Last Thursday, Feb. 2, a basement hearing room of the State Office Building was packed. The overflow room was overflowing, so a third room had to be opened (and was soon filled too). Starting at 4:09 p.m. the hearing ran till almost 9 p.m. as one testifier after another weighed in on House File 600, an innocuous-sounding restriction on local government authority.
What was this new proposal? And why the passion? The bill was a “statewide preemption” proposal designed to strip local governments of their authority to improve state or federal workplace standards. Why the urgency? Because on July 1 of this year, over 150,000 people in Minneapolis and Saint Paul are due to start receiving earned sick and safe time, a paid benefit that would allow them to take time off when sick or dealing with domestic violence. To stop this, the state’s most powerful industry lobbyists lined up to argue to repeal now and restrict forever local control.
New bill, old strategy
In Minnesota, this is a relatively new proposal, but it’s a very old strategy. First introduced in 2015, preemption was heard once and then resuscitated during special session negotiations in 2016. But its origins go back much further. Preemption laws are the latest version of a pernicious strategy: changing the rules as soon as they actually start to work for people of color, women, immigrants or the working poor.
Minnesota’s cities are permitted to act to promote the general welfare or protect the health of the people in their city limits, unless state or federal law preempts those powers. Neither the Minnesota Legislature nor the U.S. Congress have enacted a sick time standard or forbidden cities to do it themselves. In fact, 31 U.S. cities (and 2 counties), including Minneapolis and St. Paul, have enacted their own sick time ordinances. Every legal challenge to this basic municipal powers (in states without preemption laws) has failed.
American history is filled with powerful moments of democratic innovation. It’s also full of cringe-inducing overreactions. Again and again, people of color, women, immigrants, and poor Americans innovate new forms of political power. Unions are formed, new political parties are organized, the franchise is expanded, new organizing tactics are deployed. The sit-down strike. The mass boycott. Contentious objection. Letter writing campaigns. Occupations. Flash mobs. Tweetstorms. And all variations of shall-not-be-moved-ness. It’s part politics, part theater, and pure invention. It’s an engine of American history.
The most recent of these chapters is being written in our cities and is being led by women, people of color, immigrants, and the working poor. And like many previous chapters, the powers-that-be are trying to change the rules once they are used to threaten the status quo.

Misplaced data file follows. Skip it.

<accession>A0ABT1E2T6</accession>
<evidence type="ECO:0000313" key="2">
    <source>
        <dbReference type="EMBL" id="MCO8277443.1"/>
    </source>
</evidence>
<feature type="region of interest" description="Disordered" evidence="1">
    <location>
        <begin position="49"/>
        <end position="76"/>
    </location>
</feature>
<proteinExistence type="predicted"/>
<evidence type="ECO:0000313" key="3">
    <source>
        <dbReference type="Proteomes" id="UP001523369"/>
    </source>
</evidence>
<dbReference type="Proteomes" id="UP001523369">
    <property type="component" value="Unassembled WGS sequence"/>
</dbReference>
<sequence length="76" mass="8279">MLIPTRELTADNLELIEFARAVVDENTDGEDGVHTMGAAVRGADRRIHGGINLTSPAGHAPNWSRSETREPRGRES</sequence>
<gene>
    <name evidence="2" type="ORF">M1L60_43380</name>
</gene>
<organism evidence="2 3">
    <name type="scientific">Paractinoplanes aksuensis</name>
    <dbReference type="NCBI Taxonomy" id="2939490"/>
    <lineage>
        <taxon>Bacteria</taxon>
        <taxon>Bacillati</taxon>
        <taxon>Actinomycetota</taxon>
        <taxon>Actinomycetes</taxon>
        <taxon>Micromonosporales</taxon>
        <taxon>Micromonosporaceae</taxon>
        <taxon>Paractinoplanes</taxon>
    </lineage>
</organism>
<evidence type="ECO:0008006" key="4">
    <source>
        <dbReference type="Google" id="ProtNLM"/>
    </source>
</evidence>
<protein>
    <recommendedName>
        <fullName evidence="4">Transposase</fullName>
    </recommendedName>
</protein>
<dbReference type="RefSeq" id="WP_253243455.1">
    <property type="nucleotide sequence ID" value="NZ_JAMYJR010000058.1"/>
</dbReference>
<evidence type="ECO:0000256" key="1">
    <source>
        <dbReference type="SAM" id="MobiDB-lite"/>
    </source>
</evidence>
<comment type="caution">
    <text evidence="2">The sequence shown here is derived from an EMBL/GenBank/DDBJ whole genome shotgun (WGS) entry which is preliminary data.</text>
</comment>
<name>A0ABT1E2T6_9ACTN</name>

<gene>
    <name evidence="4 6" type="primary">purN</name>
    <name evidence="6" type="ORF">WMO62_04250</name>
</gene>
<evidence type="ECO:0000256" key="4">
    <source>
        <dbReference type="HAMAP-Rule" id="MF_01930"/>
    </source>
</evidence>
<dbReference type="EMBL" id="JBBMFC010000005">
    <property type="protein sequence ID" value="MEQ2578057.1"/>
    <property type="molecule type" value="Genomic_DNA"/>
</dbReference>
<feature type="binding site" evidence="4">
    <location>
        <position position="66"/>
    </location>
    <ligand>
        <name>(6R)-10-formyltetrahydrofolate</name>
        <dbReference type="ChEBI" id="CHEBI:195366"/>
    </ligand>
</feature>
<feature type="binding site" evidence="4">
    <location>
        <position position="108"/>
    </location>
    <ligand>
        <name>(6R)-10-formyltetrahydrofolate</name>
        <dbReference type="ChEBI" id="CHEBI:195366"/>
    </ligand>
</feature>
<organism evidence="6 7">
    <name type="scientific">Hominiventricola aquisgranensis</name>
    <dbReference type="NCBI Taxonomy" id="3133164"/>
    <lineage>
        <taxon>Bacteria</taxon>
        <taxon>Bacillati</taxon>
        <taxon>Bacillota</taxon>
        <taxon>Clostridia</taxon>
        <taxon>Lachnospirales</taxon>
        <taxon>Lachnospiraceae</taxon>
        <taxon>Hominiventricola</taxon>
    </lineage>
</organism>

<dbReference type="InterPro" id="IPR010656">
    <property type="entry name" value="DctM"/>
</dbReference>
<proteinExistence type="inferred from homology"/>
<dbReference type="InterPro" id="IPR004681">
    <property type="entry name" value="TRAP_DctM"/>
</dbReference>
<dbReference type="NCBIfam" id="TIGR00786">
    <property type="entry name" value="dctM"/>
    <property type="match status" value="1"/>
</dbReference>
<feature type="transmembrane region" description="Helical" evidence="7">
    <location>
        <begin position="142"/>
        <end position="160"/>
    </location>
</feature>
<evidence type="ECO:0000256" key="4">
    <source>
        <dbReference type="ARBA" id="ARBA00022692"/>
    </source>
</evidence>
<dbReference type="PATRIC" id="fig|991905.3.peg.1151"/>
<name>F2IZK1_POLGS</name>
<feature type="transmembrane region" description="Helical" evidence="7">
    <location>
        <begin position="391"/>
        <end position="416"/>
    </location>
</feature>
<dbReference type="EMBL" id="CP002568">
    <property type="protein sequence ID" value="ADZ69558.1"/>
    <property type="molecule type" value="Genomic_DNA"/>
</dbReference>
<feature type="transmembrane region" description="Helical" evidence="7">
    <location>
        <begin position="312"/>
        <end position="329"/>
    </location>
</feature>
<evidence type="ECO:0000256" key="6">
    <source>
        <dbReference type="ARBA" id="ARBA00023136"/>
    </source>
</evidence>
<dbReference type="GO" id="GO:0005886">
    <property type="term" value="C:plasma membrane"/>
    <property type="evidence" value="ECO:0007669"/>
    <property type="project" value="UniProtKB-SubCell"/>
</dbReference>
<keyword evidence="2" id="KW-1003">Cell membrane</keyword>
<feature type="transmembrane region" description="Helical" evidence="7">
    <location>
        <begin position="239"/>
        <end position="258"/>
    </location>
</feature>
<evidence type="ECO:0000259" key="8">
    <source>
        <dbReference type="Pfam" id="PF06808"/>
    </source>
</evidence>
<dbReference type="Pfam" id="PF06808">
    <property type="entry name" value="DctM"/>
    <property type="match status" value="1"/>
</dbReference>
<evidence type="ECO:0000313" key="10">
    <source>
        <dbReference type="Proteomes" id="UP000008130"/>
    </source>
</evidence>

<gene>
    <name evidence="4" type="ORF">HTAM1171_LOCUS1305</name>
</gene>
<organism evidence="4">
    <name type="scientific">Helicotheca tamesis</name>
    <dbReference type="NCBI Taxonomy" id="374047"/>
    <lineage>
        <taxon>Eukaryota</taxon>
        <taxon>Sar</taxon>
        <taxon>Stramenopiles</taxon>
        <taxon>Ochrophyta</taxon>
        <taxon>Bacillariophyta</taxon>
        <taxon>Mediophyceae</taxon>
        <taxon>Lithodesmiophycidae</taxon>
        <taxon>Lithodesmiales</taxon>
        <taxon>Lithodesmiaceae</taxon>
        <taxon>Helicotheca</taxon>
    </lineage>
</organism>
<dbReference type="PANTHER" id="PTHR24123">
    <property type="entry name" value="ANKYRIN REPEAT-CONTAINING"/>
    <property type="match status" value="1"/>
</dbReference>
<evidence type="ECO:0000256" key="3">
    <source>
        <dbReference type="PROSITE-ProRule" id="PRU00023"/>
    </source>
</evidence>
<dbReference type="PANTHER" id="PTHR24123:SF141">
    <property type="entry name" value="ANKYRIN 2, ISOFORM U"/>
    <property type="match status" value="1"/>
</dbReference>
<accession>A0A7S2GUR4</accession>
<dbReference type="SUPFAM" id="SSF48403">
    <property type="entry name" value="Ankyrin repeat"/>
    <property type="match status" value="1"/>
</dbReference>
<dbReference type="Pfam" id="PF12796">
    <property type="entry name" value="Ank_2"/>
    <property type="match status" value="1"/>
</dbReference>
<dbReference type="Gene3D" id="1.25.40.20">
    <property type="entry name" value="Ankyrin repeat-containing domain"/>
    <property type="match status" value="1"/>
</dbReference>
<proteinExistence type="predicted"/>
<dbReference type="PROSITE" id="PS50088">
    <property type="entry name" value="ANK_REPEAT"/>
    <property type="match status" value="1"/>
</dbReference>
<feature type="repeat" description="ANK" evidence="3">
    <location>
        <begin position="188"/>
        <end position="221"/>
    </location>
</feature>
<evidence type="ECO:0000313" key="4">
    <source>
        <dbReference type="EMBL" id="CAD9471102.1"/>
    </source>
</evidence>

The great-great grandfather of this strategy is, of course, the Jim Crow system. As recently freed slaves started to gain power in the Reconstruction era, the rules were changed. Poll taxes, poll tests, property requirements and myriad other new rules disenfranchised and disempowered African-Americans for generations.
The Taft-Hartley Act
After the New Deal era, as the union movement expanded its organizing in the South, Republicans made common cause with Dixiecrats to pass the Taft-Hartley Act. This law rolled back the already compromised Wagner Act by allowing states to outlaw union shops and prohibit sympathy strikes and secondary boycotts.
As blacks, Latinos, and Native Americans led the U.S. kicking and screaming through the civil rights era, the rules were tightened again. The successes of child advocacy, welfare rights, and public-interest law organizations were answered by changes to tax laws that restricted their ability to exercise certain forms of political power, like influencing the legislative process.
More significantly, since the mid-1970s the mass incarceration system has ballooned — disproportionately robbing men of color not just of their freedom, but also of their access to jobs and the right to vote.
Since 2000, as the electoral power of people of color became more clear, it’s no coincidence that voter restriction laws, like Minnesota’s proposed 2012 state constitutional amendment, took off. They’ve proliferated even more rapidly since 2008 when the “Obama Coalition” of people of color, women, young people, unions, and progressives won a national election.
A spreading reaction to victories
In the last 10 years, regular people have been winning big victories in cities: in particular, sick time and minimum wage improvements. What’s been the reaction? Preemption laws. Where did they start? The South and the states run by ambitious, right-wing governors. Georgia in 2004. Wisconsin in 2011. Louisiana in 2012. Florida, Indiana, Kansas, Mississippi, and Tennessee in 2013. Alabama and Oklahoma in 2014. Michigan, Missouri, and Oregon in 2015. And North Carolina and Arizona in 2016.
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